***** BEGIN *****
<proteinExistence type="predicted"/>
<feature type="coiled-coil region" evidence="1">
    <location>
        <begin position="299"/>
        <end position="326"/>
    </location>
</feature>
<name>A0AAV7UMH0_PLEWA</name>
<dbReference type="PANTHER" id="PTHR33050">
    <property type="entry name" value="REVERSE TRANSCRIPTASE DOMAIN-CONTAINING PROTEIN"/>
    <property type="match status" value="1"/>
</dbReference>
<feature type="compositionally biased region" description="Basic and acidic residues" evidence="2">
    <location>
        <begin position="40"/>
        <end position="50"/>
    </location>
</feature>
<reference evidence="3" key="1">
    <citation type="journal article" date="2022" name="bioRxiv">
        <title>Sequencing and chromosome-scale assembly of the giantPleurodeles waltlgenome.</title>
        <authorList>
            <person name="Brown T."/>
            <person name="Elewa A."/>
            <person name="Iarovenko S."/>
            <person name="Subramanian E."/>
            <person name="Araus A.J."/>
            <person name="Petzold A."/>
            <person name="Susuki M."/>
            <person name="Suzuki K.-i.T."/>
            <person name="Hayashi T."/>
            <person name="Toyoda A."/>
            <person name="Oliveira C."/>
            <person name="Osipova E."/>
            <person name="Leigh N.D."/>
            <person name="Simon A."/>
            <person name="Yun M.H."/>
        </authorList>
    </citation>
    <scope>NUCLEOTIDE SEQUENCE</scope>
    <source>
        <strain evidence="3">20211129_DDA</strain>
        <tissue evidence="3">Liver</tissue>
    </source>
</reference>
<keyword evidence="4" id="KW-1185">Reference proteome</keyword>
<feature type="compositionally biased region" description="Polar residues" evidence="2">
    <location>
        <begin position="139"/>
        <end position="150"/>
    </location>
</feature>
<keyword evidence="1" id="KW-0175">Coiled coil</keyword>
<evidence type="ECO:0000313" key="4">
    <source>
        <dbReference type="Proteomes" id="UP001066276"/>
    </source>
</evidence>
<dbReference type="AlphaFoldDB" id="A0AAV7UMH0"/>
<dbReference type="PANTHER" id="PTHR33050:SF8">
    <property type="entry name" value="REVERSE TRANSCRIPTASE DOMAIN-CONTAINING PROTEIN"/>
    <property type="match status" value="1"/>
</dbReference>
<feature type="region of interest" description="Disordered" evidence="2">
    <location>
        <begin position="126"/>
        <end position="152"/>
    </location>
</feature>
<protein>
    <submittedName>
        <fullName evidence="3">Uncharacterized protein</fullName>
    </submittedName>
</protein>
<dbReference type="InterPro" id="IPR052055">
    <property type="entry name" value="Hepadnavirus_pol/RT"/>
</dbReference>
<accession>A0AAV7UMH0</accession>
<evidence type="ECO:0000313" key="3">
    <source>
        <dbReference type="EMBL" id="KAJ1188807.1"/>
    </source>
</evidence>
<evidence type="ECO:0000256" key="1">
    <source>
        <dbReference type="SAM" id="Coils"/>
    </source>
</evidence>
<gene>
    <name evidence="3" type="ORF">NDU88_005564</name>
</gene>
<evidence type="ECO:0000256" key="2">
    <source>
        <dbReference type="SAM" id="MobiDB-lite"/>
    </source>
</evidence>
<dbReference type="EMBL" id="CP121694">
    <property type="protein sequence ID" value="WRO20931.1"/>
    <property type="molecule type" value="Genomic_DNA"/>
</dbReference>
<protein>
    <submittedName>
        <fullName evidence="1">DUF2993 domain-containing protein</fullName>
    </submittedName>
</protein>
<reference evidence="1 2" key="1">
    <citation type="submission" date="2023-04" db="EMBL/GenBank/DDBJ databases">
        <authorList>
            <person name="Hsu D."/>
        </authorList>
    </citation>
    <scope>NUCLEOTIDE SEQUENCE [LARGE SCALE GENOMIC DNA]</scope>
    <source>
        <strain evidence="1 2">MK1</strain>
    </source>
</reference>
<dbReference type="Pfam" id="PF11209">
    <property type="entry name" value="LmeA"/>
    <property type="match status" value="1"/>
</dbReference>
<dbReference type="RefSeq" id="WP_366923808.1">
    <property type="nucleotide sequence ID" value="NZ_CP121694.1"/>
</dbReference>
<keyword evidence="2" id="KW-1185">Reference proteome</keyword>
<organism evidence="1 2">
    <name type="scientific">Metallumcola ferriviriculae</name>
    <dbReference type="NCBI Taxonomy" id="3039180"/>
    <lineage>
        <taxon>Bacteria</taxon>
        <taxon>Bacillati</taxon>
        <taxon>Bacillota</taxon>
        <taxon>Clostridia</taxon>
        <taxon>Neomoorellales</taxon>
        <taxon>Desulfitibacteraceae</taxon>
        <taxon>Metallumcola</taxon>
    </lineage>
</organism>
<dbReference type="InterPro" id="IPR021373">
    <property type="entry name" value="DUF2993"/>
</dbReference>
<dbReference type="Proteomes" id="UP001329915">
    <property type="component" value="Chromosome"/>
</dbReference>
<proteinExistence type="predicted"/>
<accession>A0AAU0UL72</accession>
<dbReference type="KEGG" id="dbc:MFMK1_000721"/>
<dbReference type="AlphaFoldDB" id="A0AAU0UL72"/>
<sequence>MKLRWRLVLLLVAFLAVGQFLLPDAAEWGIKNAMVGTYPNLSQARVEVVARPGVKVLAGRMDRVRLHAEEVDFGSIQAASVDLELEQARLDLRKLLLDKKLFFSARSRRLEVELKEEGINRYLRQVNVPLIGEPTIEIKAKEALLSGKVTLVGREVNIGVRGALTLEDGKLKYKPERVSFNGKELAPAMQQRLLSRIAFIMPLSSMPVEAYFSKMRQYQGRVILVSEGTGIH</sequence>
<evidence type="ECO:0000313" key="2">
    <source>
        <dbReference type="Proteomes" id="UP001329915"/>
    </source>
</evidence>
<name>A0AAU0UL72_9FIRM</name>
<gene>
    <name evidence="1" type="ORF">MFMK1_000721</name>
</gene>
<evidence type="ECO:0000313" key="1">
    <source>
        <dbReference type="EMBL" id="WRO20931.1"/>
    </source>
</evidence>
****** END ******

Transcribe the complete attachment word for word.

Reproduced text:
<proteinExistence type="predicted"/>
<feature type="coiled-coil region" evidence="1">
    <location>
        <begin position="299"/>
        <end position="326"/>
    </location>
</feature>
<name>A0AAV7UMH0_PLEWA</name>
<dbReference type="PANTHER" id="PTHR33050">
    <property type="entry name" value="REVERSE TRANSCRIPTASE DOMAIN-CONTAINING PROTEIN"/>
    <property type="match status" value="1"/>
</dbReference>
<feature type="compositionally biased region" description="Basic and acidic residues" evidence="2">
    <location>
        <begin position="40"/>
        <end position="50"/>
    </location>
</feature>
<reference evidence="3" key="1">
    <citation type="journal article" date="2022" name="bioRxiv">
        <title>Sequencing and chromosome-scale assembly of the giantPleurodeles waltlgenome.</title>
        <authorList>
            <person name="Brown T."/>
            <person name="Elewa A."/>
            <person name="Iarovenko S."/>
            <person name="Subramanian E."/>
            <person name="Araus A.J."/>
            <person name="Petzold A."/>
            <person name="Susuki M."/>
            <person name="Suzuki K.-i.T."/>
            <person name="Hayashi T."/>
            <person name="Toyoda A."/>
            <person name="Oliveira C."/>
            <person name="Osipova E."/>
            <person name="Leigh N.D."/>
            <person name="Simon A."/>
            <person name="Yun M.H."/>
        </authorList>
    </citation>
    <scope>NUCLEOTIDE SEQUENCE</scope>
    <source>
        <strain evidence="3">20211129_DDA</strain>
        <tissue evidence="3">Liver</tissue>
    </source>
</reference>
<keyword evidence="4" id="KW-1185">Reference proteome</keyword>
<feature type="compositionally biased region" description="Polar residues" evidence="2">
    <location>
        <begin position="139"/>
        <end position="150"/>
    </location>
</feature>
<keyword evidence="1" id="KW-0175">Coiled coil</keyword>
<evidence type="ECO:0000313" key="4">
    <source>
        <dbReference type="Proteomes" id="UP001066276"/>
    </source>
</evidence>
<dbReference type="AlphaFoldDB" id="A0AAV7UMH0"/>
<dbReference type="PANTHER" id="PTHR33050:SF8">
    <property type="entry name" value="REVERSE TRANSCRIPTASE DOMAIN-CONTAINING PROTEIN"/>
    <property type="match status" value="1"/>
</dbReference>
<feature type="region of interest" description="Disordered" evidence="2">
    <location>
        <begin position="126"/>
        <end position="152"/>
    </location>
</feature>
<protein>
    <submittedName>
        <fullName evidence="3">Uncharacterized protein</fullName>
    </submittedName>
</protein>
<dbReference type="InterPro" id="IPR052055">
    <property type="entry name" value="Hepadnavirus_pol/RT"/>
</dbReference>
<accession>A0AAV7UMH0</accession>
<evidence type="ECO:0000313" key="3">
    <source>
        <dbReference type="EMBL" id="KAJ1188807.1"/>
    </source>
</evidence>
<evidence type="ECO:0000256" key="1">
    <source>
        <dbReference type="SAM" id="Coils"/>
    </source>
</evidence>
<gene>
    <name evidence="3" type="ORF">NDU88_005564</name>
</gene>
<evidence type="ECO:0000256" key="2">
    <source>
        <dbReference type="SAM" id="MobiDB-lite"/>
    </source>
</evidence>
<dbReference type="EMBL" id="CP121694">
    <property type="protein sequence ID" value="WRO20931.1"/>
    <property type="molecule type" value="Genomic_DNA"/>
</dbReference>
<protein>
    <submittedName>
        <fullName evidence="1">DUF2993 domain-containing protein</fullName>
    </submittedName>
</protein>
<reference evidence="1 2" key="1">
    <citation type="submission" date="2023-04" db="EMBL/GenBank/DDBJ databases">
        <authorList>
            <person name="Hsu D."/>
        </authorList>
    </citation>
    <scope>NUCLEOTIDE SEQUENCE [LARGE SCALE GENOMIC DNA]</scope>
    <source>
        <strain evidence="1 2">MK1</strain>
    </source>
</reference>
<dbReference type="Pfam" id="PF11209">
    <property type="entry name" value="LmeA"/>
    <property type="match status" value="1"/>
</dbReference>
<dbReference type="RefSeq" id="WP_366923808.1">
    <property type="nucleotide sequence ID" value="NZ_CP121694.1"/>
</dbReference>
<keyword evidence="2" id="KW-1185">Reference proteome</keyword>
<organism evidence="1 2">
    <name type="scientific">Metallumcola ferriviriculae</name>
    <dbReference type="NCBI Taxonomy" id="3039180"/>
    <lineage>
        <taxon>Bacteria</taxon>
        <taxon>Bacillati</taxon>
        <taxon>Bacillota</taxon>
        <taxon>Clostridia</taxon>
        <taxon>Neomoorellales</taxon>
        <taxon>Desulfitibacteraceae</taxon>
        <taxon>Metallumcola</taxon>
    </lineage>
</organism>
<dbReference type="InterPro" id="IPR021373">
    <property type="entry name" value="DUF2993"/>
</dbReference>
<dbReference type="Proteomes" id="UP001329915">
    <property type="component" value="Chromosome"/>
</dbReference>
<proteinExistence type="predicted"/>
<accession>A0AAU0UL72</accession>
<dbReference type="KEGG" id="dbc:MFMK1_000721"/>
<dbReference type="AlphaFoldDB" id="A0AAU0UL72"/>
<sequence>MKLRWRLVLLLVAFLAVGQFLLPDAAEWGIKNAMVGTYPNLSQARVEVVARPGVKVLAGRMDRVRLHAEEVDFGSIQAASVDLELEQARLDLRKLLLDKKLFFSARSRRLEVELKEEGINRYLRQVNVPLIGEPTIEIKAKEALLSGKVTLVGREVNIGVRGALTLEDGKLKYKPERVSFNGKELAPAMQQRLLSRIAFIMPLSSMPVEAYFSKMRQYQGRVILVSEGTGIH</sequence>
<evidence type="ECO:0000313" key="2">
    <source>
        <dbReference type="Proteomes" id="UP001329915"/>
    </source>
</evidence>
<name>A0AAU0UL72_9FIRM</name>
<gene>
    <name evidence="1" type="ORF">MFMK1_000721</name>
</gene>
<evidence type="ECO:0000313" key="1">
    <source>
        <dbReference type="EMBL" id="WRO20931.1"/>
    </source>
</evidence>